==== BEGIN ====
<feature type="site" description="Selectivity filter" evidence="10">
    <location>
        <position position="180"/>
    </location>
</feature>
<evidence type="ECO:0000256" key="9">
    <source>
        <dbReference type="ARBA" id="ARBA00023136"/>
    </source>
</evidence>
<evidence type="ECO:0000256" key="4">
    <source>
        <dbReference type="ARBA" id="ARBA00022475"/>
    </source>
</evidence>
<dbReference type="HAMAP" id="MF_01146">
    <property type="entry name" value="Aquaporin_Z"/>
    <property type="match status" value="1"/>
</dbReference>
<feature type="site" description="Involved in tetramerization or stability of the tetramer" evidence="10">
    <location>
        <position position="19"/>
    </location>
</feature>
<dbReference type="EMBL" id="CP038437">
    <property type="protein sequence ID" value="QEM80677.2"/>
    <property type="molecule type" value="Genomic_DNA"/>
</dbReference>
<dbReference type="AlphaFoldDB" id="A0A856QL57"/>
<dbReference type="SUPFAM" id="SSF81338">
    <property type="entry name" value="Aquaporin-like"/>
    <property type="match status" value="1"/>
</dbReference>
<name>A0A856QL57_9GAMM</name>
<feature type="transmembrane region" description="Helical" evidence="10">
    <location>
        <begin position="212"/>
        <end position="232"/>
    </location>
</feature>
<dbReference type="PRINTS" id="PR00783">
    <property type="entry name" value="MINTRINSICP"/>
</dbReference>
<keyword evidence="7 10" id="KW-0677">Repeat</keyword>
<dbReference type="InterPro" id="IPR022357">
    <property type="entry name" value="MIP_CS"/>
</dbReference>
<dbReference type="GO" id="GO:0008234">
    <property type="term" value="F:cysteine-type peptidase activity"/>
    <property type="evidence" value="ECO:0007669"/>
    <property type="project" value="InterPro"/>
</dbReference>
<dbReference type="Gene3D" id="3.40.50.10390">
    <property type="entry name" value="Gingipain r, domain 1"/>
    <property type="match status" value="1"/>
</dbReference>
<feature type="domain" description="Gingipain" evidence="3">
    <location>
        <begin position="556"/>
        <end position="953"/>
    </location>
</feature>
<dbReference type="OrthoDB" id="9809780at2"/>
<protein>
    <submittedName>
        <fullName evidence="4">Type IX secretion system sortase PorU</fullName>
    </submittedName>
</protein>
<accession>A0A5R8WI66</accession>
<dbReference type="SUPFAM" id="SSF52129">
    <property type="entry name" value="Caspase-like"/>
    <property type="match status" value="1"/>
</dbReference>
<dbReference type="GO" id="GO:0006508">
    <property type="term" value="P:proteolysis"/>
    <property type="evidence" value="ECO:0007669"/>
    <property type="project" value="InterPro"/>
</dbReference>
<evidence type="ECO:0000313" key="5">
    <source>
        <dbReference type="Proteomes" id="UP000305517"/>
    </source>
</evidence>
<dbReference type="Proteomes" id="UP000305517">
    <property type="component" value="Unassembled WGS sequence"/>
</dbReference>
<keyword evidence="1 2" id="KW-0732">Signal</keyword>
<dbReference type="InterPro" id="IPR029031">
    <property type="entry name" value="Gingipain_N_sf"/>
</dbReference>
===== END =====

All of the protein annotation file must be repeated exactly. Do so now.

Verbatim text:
<feature type="site" description="Selectivity filter" evidence="10">
    <location>
        <position position="180"/>
    </location>
</feature>
<evidence type="ECO:0000256" key="9">
    <source>
        <dbReference type="ARBA" id="ARBA00023136"/>
    </source>
</evidence>
<evidence type="ECO:0000256" key="4">
    <source>
        <dbReference type="ARBA" id="ARBA00022475"/>
    </source>
</evidence>
<dbReference type="HAMAP" id="MF_01146">
    <property type="entry name" value="Aquaporin_Z"/>
    <property type="match status" value="1"/>
</dbReference>
<feature type="site" description="Involved in tetramerization or stability of the tetramer" evidence="10">
    <location>
        <position position="19"/>
    </location>
</feature>
<dbReference type="EMBL" id="CP038437">
    <property type="protein sequence ID" value="QEM80677.2"/>
    <property type="molecule type" value="Genomic_DNA"/>
</dbReference>
<dbReference type="AlphaFoldDB" id="A0A856QL57"/>
<dbReference type="SUPFAM" id="SSF81338">
    <property type="entry name" value="Aquaporin-like"/>
    <property type="match status" value="1"/>
</dbReference>
<name>A0A856QL57_9GAMM</name>
<feature type="transmembrane region" description="Helical" evidence="10">
    <location>
        <begin position="212"/>
        <end position="232"/>
    </location>
</feature>
<dbReference type="PRINTS" id="PR00783">
    <property type="entry name" value="MINTRINSICP"/>
</dbReference>
<keyword evidence="7 10" id="KW-0677">Repeat</keyword>
<dbReference type="InterPro" id="IPR022357">
    <property type="entry name" value="MIP_CS"/>
</dbReference>
<dbReference type="GO" id="GO:0008234">
    <property type="term" value="F:cysteine-type peptidase activity"/>
    <property type="evidence" value="ECO:0007669"/>
    <property type="project" value="InterPro"/>
</dbReference>
<dbReference type="Gene3D" id="3.40.50.10390">
    <property type="entry name" value="Gingipain r, domain 1"/>
    <property type="match status" value="1"/>
</dbReference>
<feature type="domain" description="Gingipain" evidence="3">
    <location>
        <begin position="556"/>
        <end position="953"/>
    </location>
</feature>
<dbReference type="OrthoDB" id="9809780at2"/>
<protein>
    <submittedName>
        <fullName evidence="4">Type IX secretion system sortase PorU</fullName>
    </submittedName>
</protein>
<accession>A0A5R8WI66</accession>
<dbReference type="SUPFAM" id="SSF52129">
    <property type="entry name" value="Caspase-like"/>
    <property type="match status" value="1"/>
</dbReference>
<dbReference type="GO" id="GO:0006508">
    <property type="term" value="P:proteolysis"/>
    <property type="evidence" value="ECO:0007669"/>
    <property type="project" value="InterPro"/>
</dbReference>
<evidence type="ECO:0000313" key="5">
    <source>
        <dbReference type="Proteomes" id="UP000305517"/>
    </source>
</evidence>
<dbReference type="Proteomes" id="UP000305517">
    <property type="component" value="Unassembled WGS sequence"/>
</dbReference>
<keyword evidence="1 2" id="KW-0732">Signal</keyword>
<dbReference type="InterPro" id="IPR029031">
    <property type="entry name" value="Gingipain_N_sf"/>
</dbReference>